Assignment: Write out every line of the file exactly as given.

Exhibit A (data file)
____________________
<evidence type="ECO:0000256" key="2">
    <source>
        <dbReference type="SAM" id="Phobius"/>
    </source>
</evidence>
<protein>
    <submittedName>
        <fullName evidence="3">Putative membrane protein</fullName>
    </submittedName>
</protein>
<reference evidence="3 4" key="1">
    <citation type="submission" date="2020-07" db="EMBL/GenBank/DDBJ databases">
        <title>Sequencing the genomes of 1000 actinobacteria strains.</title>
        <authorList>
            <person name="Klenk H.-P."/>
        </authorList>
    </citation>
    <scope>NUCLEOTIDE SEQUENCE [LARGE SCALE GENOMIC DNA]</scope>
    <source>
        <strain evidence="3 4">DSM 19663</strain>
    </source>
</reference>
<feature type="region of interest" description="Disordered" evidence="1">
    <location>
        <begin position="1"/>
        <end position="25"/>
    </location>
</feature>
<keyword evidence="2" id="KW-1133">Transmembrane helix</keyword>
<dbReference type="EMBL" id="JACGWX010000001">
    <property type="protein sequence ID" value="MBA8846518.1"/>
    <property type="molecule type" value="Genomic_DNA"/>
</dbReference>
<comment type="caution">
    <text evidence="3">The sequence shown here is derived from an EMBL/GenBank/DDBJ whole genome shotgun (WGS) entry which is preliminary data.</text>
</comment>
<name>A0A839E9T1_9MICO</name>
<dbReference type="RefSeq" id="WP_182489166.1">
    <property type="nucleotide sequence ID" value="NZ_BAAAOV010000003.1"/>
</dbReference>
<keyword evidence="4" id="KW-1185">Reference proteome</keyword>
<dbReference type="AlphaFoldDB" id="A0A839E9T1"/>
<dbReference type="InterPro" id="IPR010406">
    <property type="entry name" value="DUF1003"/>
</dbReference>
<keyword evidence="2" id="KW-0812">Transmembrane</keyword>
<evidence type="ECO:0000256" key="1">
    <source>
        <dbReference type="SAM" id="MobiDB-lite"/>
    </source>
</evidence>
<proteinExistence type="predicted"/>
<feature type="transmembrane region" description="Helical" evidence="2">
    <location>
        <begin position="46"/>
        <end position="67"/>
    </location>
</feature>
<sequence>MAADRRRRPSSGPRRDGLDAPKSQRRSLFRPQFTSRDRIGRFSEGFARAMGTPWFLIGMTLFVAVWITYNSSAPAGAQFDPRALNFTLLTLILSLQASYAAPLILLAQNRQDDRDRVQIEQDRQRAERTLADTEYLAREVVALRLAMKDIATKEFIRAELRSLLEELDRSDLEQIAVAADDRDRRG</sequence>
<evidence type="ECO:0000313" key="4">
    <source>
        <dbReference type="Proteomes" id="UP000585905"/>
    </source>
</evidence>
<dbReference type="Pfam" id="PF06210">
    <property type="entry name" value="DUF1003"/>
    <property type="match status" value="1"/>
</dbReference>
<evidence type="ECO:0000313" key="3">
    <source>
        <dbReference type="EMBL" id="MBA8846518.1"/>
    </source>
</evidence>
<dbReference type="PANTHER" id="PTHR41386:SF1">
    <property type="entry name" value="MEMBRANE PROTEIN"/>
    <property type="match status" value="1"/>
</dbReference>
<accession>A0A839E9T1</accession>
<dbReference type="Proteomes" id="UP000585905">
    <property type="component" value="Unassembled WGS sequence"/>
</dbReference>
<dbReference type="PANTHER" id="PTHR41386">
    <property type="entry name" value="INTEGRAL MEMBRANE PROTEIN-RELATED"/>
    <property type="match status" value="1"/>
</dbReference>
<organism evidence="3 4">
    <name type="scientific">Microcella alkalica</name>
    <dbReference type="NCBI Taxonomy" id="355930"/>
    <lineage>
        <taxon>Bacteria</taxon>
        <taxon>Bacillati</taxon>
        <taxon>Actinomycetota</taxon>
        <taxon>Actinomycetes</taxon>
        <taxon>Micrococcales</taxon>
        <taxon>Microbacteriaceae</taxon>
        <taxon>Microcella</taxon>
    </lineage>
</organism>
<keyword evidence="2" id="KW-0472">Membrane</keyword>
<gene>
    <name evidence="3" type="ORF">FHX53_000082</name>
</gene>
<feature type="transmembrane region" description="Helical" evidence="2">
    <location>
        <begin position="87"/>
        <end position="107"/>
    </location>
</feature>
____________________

<evidence type="ECO:0000256" key="2">
    <source>
        <dbReference type="SAM" id="Phobius"/>
    </source>
</evidence>
<protein>
    <submittedName>
        <fullName evidence="3">Putative membrane protein</fullName>
    </submittedName>
</protein>
<reference evidence="3 4" key="1">
    <citation type="submission" date="2020-07" db="EMBL/GenBank/DDBJ databases">
        <title>Sequencing the genomes of 1000 actinobacteria strains.</title>
        <authorList>
            <person name="Klenk H.-P."/>
        </authorList>
    </citation>
    <scope>NUCLEOTIDE SEQUENCE [LARGE SCALE GENOMIC DNA]</scope>
    <source>
        <strain evidence="3 4">DSM 19663</strain>
    </source>
</reference>
<feature type="region of interest" description="Disordered" evidence="1">
    <location>
        <begin position="1"/>
        <end position="25"/>
    </location>
</feature>
<keyword evidence="2" id="KW-1133">Transmembrane helix</keyword>
<dbReference type="EMBL" id="JACGWX010000001">
    <property type="protein sequence ID" value="MBA8846518.1"/>
    <property type="molecule type" value="Genomic_DNA"/>
</dbReference>
<comment type="caution">
    <text evidence="3">The sequence shown here is derived from an EMBL/GenBank/DDBJ whole genome shotgun (WGS) entry which is preliminary data.</text>
</comment>
<name>A0A839E9T1_9MICO</name>
<dbReference type="RefSeq" id="WP_182489166.1">
    <property type="nucleotide sequence ID" value="NZ_BAAAOV010000003.1"/>
</dbReference>
<keyword evidence="4" id="KW-1185">Reference proteome</keyword>
<dbReference type="AlphaFoldDB" id="A0A839E9T1"/>
<dbReference type="InterPro" id="IPR010406">
    <property type="entry name" value="DUF1003"/>
</dbReference>
<keyword evidence="2" id="KW-0812">Transmembrane</keyword>
<evidence type="ECO:0000256" key="1">
    <source>
        <dbReference type="SAM" id="MobiDB-lite"/>
    </source>
</evidence>
<proteinExistence type="predicted"/>
<feature type="transmembrane region" description="Helical" evidence="2">
    <location>
        <begin position="46"/>
        <end position="67"/>
    </location>
</feature>
<sequence>MAADRRRRPSSGPRRDGLDAPKSQRRSLFRPQFTSRDRIGRFSEGFARAMGTPWFLIGMTLFVAVWITYNSSAPAGAQFDPRALNFTLLTLILSLQASYAAPLILLAQNRQDDRDRVQIEQDRQRAERTLADTEYLAREVVALRLAMKDIATKEFIRAELRSLLEELDRSDLEQIAVAADDRDRRG</sequence>
<evidence type="ECO:0000313" key="4">
    <source>
        <dbReference type="Proteomes" id="UP000585905"/>
    </source>
</evidence>
<dbReference type="Pfam" id="PF06210">
    <property type="entry name" value="DUF1003"/>
    <property type="match status" value="1"/>
</dbReference>
<evidence type="ECO:0000313" key="3">
    <source>
        <dbReference type="EMBL" id="MBA8846518.1"/>
    </source>
</evidence>
<dbReference type="PANTHER" id="PTHR41386:SF1">
    <property type="entry name" value="MEMBRANE PROTEIN"/>
    <property type="match status" value="1"/>
</dbReference>
<accession>A0A839E9T1</accession>
<dbReference type="Proteomes" id="UP000585905">
    <property type="component" value="Unassembled WGS sequence"/>
</dbReference>
<dbReference type="PANTHER" id="PTHR41386">
    <property type="entry name" value="INTEGRAL MEMBRANE PROTEIN-RELATED"/>
    <property type="match status" value="1"/>
</dbReference>
<organism evidence="3 4">
    <name type="scientific">Microcella alkalica</name>
    <dbReference type="NCBI Taxonomy" id="355930"/>
    <lineage>
        <taxon>Bacteria</taxon>
        <taxon>Bacillati</taxon>
        <taxon>Actinomycetota</taxon>
        <taxon>Actinomycetes</taxon>
        <taxon>Micrococcales</taxon>
        <taxon>Microbacteriaceae</taxon>
        <taxon>Microcella</taxon>
    </lineage>
</organism>
<keyword evidence="2" id="KW-0472">Membrane</keyword>
<gene>
    <name evidence="3" type="ORF">FHX53_000082</name>
</gene>
<feature type="transmembrane region" description="Helical" evidence="2">
    <location>
        <begin position="87"/>
        <end position="107"/>
    </location>
</feature>